When customer safety comes below the bottom line
We’ve seen it time and time again: Corporations, given the chance, will put their bottom line above their customers’ safety. General Motors only belabored the point, then, when in April the automaker issued a type of recall that safety advocates allege is a tactic for corporations to avoid the cost of a comprehensive recall.
GM recalled about 50,000 Buick Enclave, Chevrolet Traverse and GMC Acadia crossovers from the 2011-2012 model years because their windshield wipers could fail in snowy or icy conditions. If snow or ice accumulated on the windshield, the company said in a report filed with the National Highway Traffic Safety Administration, a nut in the wiper apparatus could loosen and the wiper might stop working.
Here’s the catch: In what’s called a “regional recall,” GM said it would repair only cars in states it had determined have “moderate to heavy annual snowfall.” The New York Times reported that the automaker has sold approximately 295,000 Enclaves, Traverses and Acadias from the 2011-2012 model years, meaning the defective wipers will go unfixed on the roughly 245,000 cars presumably in states the automaker has deemed have less than moderate yearly snowfall.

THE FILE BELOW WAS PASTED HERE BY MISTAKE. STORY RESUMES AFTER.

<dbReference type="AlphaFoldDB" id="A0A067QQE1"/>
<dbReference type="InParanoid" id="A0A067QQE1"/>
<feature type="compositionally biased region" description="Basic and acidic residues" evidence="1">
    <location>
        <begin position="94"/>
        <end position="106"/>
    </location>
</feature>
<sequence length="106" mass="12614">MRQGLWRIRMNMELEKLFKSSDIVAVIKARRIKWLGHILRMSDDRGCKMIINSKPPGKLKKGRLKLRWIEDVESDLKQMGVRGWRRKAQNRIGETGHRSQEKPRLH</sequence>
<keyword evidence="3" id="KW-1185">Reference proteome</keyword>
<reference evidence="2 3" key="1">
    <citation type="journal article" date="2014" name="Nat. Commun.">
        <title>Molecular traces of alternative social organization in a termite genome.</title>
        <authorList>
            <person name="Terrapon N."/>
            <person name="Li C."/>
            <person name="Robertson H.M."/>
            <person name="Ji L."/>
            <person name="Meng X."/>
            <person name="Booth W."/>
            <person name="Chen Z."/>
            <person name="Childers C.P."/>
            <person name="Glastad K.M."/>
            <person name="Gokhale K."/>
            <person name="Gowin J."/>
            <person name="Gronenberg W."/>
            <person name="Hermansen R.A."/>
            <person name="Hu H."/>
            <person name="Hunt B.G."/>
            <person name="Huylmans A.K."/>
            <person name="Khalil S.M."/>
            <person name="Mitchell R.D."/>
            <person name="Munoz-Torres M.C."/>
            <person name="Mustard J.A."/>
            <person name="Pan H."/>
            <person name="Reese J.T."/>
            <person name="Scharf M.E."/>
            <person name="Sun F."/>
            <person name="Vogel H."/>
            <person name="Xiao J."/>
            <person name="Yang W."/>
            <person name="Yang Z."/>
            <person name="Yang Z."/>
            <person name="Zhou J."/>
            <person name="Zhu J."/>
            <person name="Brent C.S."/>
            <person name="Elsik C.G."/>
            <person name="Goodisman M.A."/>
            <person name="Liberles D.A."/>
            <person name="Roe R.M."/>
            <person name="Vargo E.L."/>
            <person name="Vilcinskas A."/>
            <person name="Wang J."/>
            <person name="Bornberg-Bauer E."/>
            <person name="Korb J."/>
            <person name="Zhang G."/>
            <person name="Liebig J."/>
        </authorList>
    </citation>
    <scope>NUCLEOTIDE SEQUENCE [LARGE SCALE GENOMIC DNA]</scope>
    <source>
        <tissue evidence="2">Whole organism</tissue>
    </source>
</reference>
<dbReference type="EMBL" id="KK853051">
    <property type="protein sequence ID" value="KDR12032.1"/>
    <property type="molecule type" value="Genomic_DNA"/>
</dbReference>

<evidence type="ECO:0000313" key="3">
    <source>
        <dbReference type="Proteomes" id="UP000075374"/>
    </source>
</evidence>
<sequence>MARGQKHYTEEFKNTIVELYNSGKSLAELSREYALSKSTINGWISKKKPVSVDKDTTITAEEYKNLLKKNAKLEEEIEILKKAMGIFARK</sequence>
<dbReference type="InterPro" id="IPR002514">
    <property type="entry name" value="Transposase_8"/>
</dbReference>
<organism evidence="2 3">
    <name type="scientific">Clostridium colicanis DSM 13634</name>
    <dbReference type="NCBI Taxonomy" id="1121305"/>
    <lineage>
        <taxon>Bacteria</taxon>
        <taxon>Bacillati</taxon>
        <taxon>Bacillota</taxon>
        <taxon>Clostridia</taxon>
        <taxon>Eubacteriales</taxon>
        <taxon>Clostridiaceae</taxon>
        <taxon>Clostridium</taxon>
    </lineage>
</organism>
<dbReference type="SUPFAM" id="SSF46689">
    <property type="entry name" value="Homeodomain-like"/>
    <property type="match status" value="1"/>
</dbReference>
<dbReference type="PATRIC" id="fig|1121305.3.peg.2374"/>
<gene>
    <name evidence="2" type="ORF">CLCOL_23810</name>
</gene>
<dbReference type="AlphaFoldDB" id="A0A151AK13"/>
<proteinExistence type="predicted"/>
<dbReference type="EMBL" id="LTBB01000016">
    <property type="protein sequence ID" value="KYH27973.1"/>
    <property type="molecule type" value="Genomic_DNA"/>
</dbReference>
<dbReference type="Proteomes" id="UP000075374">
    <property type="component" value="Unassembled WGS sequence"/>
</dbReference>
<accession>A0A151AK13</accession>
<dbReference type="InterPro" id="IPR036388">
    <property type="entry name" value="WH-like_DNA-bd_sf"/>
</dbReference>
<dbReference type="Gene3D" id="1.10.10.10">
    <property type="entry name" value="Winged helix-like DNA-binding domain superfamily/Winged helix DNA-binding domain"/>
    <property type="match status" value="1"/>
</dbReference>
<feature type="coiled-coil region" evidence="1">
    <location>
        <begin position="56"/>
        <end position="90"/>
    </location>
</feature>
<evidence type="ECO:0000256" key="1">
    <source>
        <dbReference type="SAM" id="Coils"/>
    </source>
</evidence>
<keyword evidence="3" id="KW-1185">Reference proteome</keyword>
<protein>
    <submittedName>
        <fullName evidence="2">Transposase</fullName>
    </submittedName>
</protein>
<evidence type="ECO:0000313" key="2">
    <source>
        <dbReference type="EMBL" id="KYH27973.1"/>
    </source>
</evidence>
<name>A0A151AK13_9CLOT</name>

Have you or a loved one been harmed by a defective vehicle? What if you knew that was the result of corporate corner-cutting? Contact the personal injury attorneys at Hodes Milman Liebeck toll-free at (866) 730-1976, or submit the contact form on our website, hmlm.com. We’ve achieved million-dollar verdicts in product-liability actions on behalf of our clients.